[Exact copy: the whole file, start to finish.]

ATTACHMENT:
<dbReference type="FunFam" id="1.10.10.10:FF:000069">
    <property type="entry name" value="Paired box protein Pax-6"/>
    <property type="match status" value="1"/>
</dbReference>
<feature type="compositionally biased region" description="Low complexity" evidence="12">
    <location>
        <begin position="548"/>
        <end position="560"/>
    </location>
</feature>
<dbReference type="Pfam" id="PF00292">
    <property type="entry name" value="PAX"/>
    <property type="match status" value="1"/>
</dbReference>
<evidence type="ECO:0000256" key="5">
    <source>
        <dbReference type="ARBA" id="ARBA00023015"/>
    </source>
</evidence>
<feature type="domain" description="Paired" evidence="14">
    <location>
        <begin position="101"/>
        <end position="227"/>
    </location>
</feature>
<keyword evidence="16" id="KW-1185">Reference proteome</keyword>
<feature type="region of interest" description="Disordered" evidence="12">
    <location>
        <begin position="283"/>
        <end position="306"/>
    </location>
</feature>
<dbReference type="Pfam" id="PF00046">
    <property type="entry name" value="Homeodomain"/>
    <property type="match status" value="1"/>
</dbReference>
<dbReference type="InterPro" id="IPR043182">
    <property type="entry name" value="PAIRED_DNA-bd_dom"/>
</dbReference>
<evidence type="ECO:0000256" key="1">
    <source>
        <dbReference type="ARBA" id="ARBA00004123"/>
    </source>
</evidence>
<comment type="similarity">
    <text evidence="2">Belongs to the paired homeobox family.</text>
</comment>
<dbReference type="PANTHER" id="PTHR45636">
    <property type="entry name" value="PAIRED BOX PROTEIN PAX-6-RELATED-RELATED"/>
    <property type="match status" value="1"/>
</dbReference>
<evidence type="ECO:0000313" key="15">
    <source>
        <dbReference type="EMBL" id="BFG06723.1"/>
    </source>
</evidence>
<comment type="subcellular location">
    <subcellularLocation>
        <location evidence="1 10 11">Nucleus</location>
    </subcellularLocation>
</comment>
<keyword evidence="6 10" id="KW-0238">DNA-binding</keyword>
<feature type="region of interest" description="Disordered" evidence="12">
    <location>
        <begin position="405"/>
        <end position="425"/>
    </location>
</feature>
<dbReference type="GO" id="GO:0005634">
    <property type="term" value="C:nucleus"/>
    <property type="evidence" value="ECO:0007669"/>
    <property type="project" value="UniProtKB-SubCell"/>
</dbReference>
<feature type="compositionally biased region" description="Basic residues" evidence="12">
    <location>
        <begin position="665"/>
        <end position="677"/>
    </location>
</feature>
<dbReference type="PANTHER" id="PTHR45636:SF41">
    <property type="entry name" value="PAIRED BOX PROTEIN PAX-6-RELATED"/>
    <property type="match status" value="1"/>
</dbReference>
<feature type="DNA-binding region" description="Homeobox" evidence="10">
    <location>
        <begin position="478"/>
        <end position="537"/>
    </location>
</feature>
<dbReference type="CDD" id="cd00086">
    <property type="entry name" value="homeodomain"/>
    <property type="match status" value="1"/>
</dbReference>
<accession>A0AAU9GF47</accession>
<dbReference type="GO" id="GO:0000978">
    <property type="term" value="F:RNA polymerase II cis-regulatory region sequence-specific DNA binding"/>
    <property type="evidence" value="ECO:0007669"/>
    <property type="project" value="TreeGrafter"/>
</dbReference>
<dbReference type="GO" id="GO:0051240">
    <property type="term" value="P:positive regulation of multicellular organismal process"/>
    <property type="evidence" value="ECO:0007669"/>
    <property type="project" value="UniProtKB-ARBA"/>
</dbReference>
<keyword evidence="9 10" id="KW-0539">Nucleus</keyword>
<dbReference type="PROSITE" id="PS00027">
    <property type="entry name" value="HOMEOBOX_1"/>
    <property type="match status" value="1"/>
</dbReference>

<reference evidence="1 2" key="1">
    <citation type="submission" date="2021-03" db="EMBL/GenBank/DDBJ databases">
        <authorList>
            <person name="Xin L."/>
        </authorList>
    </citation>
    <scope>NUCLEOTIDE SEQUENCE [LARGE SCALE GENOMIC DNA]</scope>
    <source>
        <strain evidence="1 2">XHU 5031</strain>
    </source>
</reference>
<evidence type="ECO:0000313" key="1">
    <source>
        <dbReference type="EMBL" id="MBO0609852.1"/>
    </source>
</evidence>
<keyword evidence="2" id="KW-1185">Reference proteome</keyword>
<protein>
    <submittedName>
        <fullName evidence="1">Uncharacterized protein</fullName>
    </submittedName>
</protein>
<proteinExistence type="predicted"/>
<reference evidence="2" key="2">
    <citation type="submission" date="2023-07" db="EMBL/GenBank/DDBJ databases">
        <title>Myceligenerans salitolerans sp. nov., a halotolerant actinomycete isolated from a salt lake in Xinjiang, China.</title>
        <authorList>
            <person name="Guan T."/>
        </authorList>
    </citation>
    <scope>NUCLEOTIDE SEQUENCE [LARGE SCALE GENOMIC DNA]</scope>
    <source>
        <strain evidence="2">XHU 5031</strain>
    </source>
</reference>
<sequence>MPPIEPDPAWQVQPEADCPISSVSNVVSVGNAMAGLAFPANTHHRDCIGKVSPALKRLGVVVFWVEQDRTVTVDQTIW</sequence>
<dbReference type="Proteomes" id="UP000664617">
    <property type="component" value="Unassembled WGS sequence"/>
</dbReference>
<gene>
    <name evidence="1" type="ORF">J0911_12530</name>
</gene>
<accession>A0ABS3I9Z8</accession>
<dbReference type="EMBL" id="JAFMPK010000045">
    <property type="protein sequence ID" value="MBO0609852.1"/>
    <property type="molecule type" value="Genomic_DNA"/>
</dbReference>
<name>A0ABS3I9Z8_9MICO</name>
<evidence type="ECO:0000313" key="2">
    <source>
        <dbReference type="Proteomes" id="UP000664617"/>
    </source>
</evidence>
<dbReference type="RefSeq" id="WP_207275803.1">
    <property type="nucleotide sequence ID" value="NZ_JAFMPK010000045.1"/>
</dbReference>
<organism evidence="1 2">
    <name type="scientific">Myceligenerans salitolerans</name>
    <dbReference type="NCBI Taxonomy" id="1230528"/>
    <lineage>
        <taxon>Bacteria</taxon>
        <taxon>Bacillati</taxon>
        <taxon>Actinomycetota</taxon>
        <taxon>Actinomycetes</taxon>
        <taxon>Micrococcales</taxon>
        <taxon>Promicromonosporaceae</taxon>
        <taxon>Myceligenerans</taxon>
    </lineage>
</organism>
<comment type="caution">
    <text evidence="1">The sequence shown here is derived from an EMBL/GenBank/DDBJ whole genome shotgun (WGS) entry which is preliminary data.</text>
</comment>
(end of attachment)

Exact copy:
<dbReference type="FunFam" id="1.10.10.10:FF:000069">
    <property type="entry name" value="Paired box protein Pax-6"/>
    <property type="match status" value="1"/>
</dbReference>
<feature type="compositionally biased region" description="Low complexity" evidence="12">
    <location>
        <begin position="548"/>
        <end position="560"/>
    </location>
</feature>
<dbReference type="Pfam" id="PF00292">
    <property type="entry name" value="PAX"/>
    <property type="match status" value="1"/>
</dbReference>
<evidence type="ECO:0000256" key="5">
    <source>
        <dbReference type="ARBA" id="ARBA00023015"/>
    </source>
</evidence>
<feature type="domain" description="Paired" evidence="14">
    <location>
        <begin position="101"/>
        <end position="227"/>
    </location>
</feature>
<keyword evidence="16" id="KW-1185">Reference proteome</keyword>
<feature type="region of interest" description="Disordered" evidence="12">
    <location>
        <begin position="283"/>
        <end position="306"/>
    </location>
</feature>
<dbReference type="Pfam" id="PF00046">
    <property type="entry name" value="Homeodomain"/>
    <property type="match status" value="1"/>
</dbReference>
<dbReference type="InterPro" id="IPR043182">
    <property type="entry name" value="PAIRED_DNA-bd_dom"/>
</dbReference>
<evidence type="ECO:0000256" key="1">
    <source>
        <dbReference type="ARBA" id="ARBA00004123"/>
    </source>
</evidence>
<comment type="similarity">
    <text evidence="2">Belongs to the paired homeobox family.</text>
</comment>
<dbReference type="PANTHER" id="PTHR45636">
    <property type="entry name" value="PAIRED BOX PROTEIN PAX-6-RELATED-RELATED"/>
    <property type="match status" value="1"/>
</dbReference>
<evidence type="ECO:0000313" key="15">
    <source>
        <dbReference type="EMBL" id="BFG06723.1"/>
    </source>
</evidence>
<comment type="subcellular location">
    <subcellularLocation>
        <location evidence="1 10 11">Nucleus</location>
    </subcellularLocation>
</comment>
<keyword evidence="6 10" id="KW-0238">DNA-binding</keyword>
<feature type="region of interest" description="Disordered" evidence="12">
    <location>
        <begin position="405"/>
        <end position="425"/>
    </location>
</feature>
<dbReference type="GO" id="GO:0005634">
    <property type="term" value="C:nucleus"/>
    <property type="evidence" value="ECO:0007669"/>
    <property type="project" value="UniProtKB-SubCell"/>
</dbReference>
<feature type="compositionally biased region" description="Basic residues" evidence="12">
    <location>
        <begin position="665"/>
        <end position="677"/>
    </location>
</feature>
<dbReference type="PANTHER" id="PTHR45636:SF41">
    <property type="entry name" value="PAIRED BOX PROTEIN PAX-6-RELATED"/>
    <property type="match status" value="1"/>
</dbReference>
<feature type="DNA-binding region" description="Homeobox" evidence="10">
    <location>
        <begin position="478"/>
        <end position="537"/>
    </location>
</feature>
<dbReference type="CDD" id="cd00086">
    <property type="entry name" value="homeodomain"/>
    <property type="match status" value="1"/>
</dbReference>
<accession>A0AAU9GF47</accession>
<dbReference type="GO" id="GO:0000978">
    <property type="term" value="F:RNA polymerase II cis-regulatory region sequence-specific DNA binding"/>
    <property type="evidence" value="ECO:0007669"/>
    <property type="project" value="TreeGrafter"/>
</dbReference>
<dbReference type="GO" id="GO:0051240">
    <property type="term" value="P:positive regulation of multicellular organismal process"/>
    <property type="evidence" value="ECO:0007669"/>
    <property type="project" value="UniProtKB-ARBA"/>
</dbReference>
<keyword evidence="9 10" id="KW-0539">Nucleus</keyword>
<dbReference type="PROSITE" id="PS00027">
    <property type="entry name" value="HOMEOBOX_1"/>
    <property type="match status" value="1"/>
</dbReference>

<reference evidence="1 2" key="1">
    <citation type="submission" date="2021-03" db="EMBL/GenBank/DDBJ databases">
        <authorList>
            <person name="Xin L."/>
        </authorList>
    </citation>
    <scope>NUCLEOTIDE SEQUENCE [LARGE SCALE GENOMIC DNA]</scope>
    <source>
        <strain evidence="1 2">XHU 5031</strain>
    </source>
</reference>
<evidence type="ECO:0000313" key="1">
    <source>
        <dbReference type="EMBL" id="MBO0609852.1"/>
    </source>
</evidence>
<keyword evidence="2" id="KW-1185">Reference proteome</keyword>
<protein>
    <submittedName>
        <fullName evidence="1">Uncharacterized protein</fullName>
    </submittedName>
</protein>
<proteinExistence type="predicted"/>
<reference evidence="2" key="2">
    <citation type="submission" date="2023-07" db="EMBL/GenBank/DDBJ databases">
        <title>Myceligenerans salitolerans sp. nov., a halotolerant actinomycete isolated from a salt lake in Xinjiang, China.</title>
        <authorList>
            <person name="Guan T."/>
        </authorList>
    </citation>
    <scope>NUCLEOTIDE SEQUENCE [LARGE SCALE GENOMIC DNA]</scope>
    <source>
        <strain evidence="2">XHU 5031</strain>
    </source>
</reference>
<sequence>MPPIEPDPAWQVQPEADCPISSVSNVVSVGNAMAGLAFPANTHHRDCIGKVSPALKRLGVVVFWVEQDRTVTVDQTIW</sequence>
<dbReference type="Proteomes" id="UP000664617">
    <property type="component" value="Unassembled WGS sequence"/>
</dbReference>
<gene>
    <name evidence="1" type="ORF">J0911_12530</name>
</gene>
<accession>A0ABS3I9Z8</accession>
<dbReference type="EMBL" id="JAFMPK010000045">
    <property type="protein sequence ID" value="MBO0609852.1"/>
    <property type="molecule type" value="Genomic_DNA"/>
</dbReference>
<name>A0ABS3I9Z8_9MICO</name>
<evidence type="ECO:0000313" key="2">
    <source>
        <dbReference type="Proteomes" id="UP000664617"/>
    </source>
</evidence>
<dbReference type="RefSeq" id="WP_207275803.1">
    <property type="nucleotide sequence ID" value="NZ_JAFMPK010000045.1"/>
</dbReference>
<organism evidence="1 2">
    <name type="scientific">Myceligenerans salitolerans</name>
    <dbReference type="NCBI Taxonomy" id="1230528"/>
    <lineage>
        <taxon>Bacteria</taxon>
        <taxon>Bacillati</taxon>
        <taxon>Actinomycetota</taxon>
        <taxon>Actinomycetes</taxon>
        <taxon>Micrococcales</taxon>
        <taxon>Promicromonosporaceae</taxon>
        <taxon>Myceligenerans</taxon>
    </lineage>
</organism>
<comment type="caution">
    <text evidence="1">The sequence shown here is derived from an EMBL/GenBank/DDBJ whole genome shotgun (WGS) entry which is preliminary data.</text>
</comment>